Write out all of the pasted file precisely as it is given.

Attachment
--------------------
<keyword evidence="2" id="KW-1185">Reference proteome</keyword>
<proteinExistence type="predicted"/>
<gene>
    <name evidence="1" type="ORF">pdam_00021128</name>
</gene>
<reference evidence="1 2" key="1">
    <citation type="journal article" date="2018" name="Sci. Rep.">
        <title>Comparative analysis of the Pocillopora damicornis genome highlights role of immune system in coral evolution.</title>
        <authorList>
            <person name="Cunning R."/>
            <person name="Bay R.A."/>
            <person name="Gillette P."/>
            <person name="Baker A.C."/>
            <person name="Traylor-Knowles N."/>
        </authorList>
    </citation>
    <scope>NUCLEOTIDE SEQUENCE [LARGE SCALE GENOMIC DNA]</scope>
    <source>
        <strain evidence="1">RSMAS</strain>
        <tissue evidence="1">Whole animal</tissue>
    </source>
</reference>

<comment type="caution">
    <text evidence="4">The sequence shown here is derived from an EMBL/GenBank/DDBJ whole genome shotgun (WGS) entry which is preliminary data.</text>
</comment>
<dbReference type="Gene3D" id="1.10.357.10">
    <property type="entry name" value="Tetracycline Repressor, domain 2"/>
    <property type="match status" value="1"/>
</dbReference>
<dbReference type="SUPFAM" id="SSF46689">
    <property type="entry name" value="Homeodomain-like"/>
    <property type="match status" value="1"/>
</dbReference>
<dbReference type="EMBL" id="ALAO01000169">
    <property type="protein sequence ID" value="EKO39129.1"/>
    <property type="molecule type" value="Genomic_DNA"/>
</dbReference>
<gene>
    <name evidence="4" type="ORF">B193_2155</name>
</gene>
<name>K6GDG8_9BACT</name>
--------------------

<keyword evidence="2" id="KW-1185">Reference proteome</keyword>
<proteinExistence type="predicted"/>
<gene>
    <name evidence="1" type="ORF">pdam_00021128</name>
</gene>
<reference evidence="1 2" key="1">
    <citation type="journal article" date="2018" name="Sci. Rep.">
        <title>Comparative analysis of the Pocillopora damicornis genome highlights role of immune system in coral evolution.</title>
        <authorList>
            <person name="Cunning R."/>
            <person name="Bay R.A."/>
            <person name="Gillette P."/>
            <person name="Baker A.C."/>
            <person name="Traylor-Knowles N."/>
        </authorList>
    </citation>
    <scope>NUCLEOTIDE SEQUENCE [LARGE SCALE GENOMIC DNA]</scope>
    <source>
        <strain evidence="1">RSMAS</strain>
        <tissue evidence="1">Whole animal</tissue>
    </source>
</reference>

<comment type="caution">
    <text evidence="4">The sequence shown here is derived from an EMBL/GenBank/DDBJ whole genome shotgun (WGS) entry which is preliminary data.</text>
</comment>
<dbReference type="Gene3D" id="1.10.357.10">
    <property type="entry name" value="Tetracycline Repressor, domain 2"/>
    <property type="match status" value="1"/>
</dbReference>
<dbReference type="SUPFAM" id="SSF46689">
    <property type="entry name" value="Homeodomain-like"/>
    <property type="match status" value="1"/>
</dbReference>
<dbReference type="EMBL" id="ALAO01000169">
    <property type="protein sequence ID" value="EKO39129.1"/>
    <property type="molecule type" value="Genomic_DNA"/>
</dbReference>
<gene>
    <name evidence="4" type="ORF">B193_2155</name>
</gene>
<name>K6GDG8_9BACT</name>